Evaluation of a Gasoline Particulate Filter to Reduce Particle Emissions from a Gasoline Direct Injection Vehicle

Paper #:
  • 2012-01-1727

Published:
  • 2012-09-10
DOI:
  • 10.4271/2012-01-1727
Citation:
Chan, T., Meloche, E., Kubsh, J., Rosenblatt, D. et al., "Evaluation of a Gasoline Particulate Filter to Reduce Particle Emissions from a Gasoline Direct Injection Vehicle," SAE Int. J. Fuels Lubr. 5(3):1277-1290, 2012, doi:10.4271/2012-01-1727.
Pages:
14
Abstract:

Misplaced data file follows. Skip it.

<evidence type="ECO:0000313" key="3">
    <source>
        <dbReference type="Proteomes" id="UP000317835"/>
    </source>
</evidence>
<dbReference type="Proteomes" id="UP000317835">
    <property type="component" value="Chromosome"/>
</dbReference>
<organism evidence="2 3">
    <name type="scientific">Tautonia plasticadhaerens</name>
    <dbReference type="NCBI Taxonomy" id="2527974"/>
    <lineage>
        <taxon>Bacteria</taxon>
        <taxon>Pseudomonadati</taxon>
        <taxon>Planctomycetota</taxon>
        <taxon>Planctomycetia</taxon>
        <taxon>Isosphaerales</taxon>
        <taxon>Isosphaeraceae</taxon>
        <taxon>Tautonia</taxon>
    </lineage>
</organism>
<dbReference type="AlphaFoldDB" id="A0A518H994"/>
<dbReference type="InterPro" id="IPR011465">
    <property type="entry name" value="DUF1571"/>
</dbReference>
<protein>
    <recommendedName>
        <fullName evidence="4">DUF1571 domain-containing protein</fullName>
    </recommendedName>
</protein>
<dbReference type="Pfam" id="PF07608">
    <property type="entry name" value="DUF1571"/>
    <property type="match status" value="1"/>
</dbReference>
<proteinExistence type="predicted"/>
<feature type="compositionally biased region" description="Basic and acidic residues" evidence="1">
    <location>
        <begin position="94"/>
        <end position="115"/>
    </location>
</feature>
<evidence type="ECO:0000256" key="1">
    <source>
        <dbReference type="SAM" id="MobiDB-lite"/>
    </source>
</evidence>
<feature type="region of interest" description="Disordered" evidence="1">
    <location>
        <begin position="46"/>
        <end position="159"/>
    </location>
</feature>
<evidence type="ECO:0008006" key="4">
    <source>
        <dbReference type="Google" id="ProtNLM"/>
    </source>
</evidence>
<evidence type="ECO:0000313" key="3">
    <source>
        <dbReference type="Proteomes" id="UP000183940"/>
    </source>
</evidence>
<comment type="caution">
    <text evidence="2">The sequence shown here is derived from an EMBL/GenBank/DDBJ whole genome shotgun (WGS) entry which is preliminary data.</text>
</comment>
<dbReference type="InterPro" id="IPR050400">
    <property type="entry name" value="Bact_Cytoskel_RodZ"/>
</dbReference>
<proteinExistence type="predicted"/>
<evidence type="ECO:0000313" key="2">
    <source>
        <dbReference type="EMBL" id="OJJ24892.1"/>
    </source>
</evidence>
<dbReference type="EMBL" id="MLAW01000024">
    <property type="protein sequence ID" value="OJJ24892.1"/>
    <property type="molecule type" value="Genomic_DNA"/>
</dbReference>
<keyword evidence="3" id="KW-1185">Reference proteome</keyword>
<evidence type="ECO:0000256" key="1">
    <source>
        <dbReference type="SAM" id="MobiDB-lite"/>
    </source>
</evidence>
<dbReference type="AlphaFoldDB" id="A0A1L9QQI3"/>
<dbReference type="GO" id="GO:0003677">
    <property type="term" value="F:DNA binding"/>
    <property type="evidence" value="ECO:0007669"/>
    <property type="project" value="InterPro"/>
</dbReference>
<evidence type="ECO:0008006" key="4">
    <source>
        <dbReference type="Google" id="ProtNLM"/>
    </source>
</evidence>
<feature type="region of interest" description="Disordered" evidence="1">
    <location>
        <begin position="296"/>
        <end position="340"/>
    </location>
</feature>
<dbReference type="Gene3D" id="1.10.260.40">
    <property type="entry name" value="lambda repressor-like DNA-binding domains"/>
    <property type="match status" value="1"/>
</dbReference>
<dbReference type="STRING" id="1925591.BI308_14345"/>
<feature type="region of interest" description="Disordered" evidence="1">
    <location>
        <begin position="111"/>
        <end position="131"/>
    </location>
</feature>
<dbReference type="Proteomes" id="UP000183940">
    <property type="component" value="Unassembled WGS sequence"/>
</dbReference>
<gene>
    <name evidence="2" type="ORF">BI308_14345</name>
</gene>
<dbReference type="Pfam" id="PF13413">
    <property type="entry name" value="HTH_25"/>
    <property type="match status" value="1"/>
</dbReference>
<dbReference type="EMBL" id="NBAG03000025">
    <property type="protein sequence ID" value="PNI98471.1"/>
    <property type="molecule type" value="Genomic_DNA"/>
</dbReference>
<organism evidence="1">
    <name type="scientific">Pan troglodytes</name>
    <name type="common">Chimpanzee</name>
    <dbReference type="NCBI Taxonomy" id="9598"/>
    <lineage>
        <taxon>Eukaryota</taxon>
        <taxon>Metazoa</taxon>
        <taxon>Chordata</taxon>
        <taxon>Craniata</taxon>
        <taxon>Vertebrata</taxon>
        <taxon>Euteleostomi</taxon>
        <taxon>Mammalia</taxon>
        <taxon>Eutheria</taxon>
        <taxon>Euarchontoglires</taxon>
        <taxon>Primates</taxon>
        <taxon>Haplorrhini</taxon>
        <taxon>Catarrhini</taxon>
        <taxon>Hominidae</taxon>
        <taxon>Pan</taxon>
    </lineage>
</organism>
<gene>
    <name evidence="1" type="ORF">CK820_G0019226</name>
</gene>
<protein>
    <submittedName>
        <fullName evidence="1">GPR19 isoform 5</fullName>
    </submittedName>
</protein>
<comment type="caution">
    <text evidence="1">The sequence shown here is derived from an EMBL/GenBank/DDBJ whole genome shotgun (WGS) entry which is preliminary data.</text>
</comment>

Gaseous compounds, particle number and size distribution measurements on a gasoline direct injection (GDI) vehicle and a port fuel injection (PFI) vehicle were conducted over the U.S. Federal Test Procedure 75 (FTP-75) and US06 Supplemental Federal Test Procedure (US06) on Tier 2 certification gasoline (E0) and a 10% by volume ethanol (E10). Overall the GDI test vehicle was observed to have lower fuel consumption than the PFI test vehicle by 6% and 3% for the FTP-75 and US06 drive cycles, respectively. When using E10, this GDI vehicle had a better fuel consumption than the PFI vehicle by 7% and 5% for the FTP-75 and US06 drive cycles, respectively. For particle emissions, the solid particle number emission rates for the GDI, equipped with a 3-way catalyst in its original equipment manufacturer configuration (i.e., stock GDI), were 10 and 31 times higher than the PFI vehicle for the FTP-75 and US06 drive cycles, respectively. However, when a non-catalyzed gasoline particulate filter (GPF) was installed, the solid particle number emission rates were only 2 and 8 times higher than that from the PFI vehicle. For the GDI vehicle, the number-weighted geometric mean particle diameters over both FTP-75 and US06 cycles were in the range of 50-70 nm. The situation was similar for the PFI vehicle over the FTP-75, however, over the US06, most of the emitted particles were ultrafine particles with a diameter of about 10 nm. E10 had little impact on particle diameter for both the GDI and PFI vehicles. The use of E10 fuel generally led to a reduction in particle number emissions on the PFI vehicle over both cycles. For the GDI vehicle, the use of E10 led to a reduction in particle emissions over the FTP-75 but the opposite was observed for the US06 drive cycle. Based on the test results, the unconditioned GPF had a particle filtration efficiency of 82 and 76% for the FTP-75 and US06 cycles, respectively. Results also revealed that the GPF filtration efficiency was strongly linked to the exhaust temperature and continued soot regenerations were the reason for the lower filtration efficiency being observed for the US06 drive cycle.
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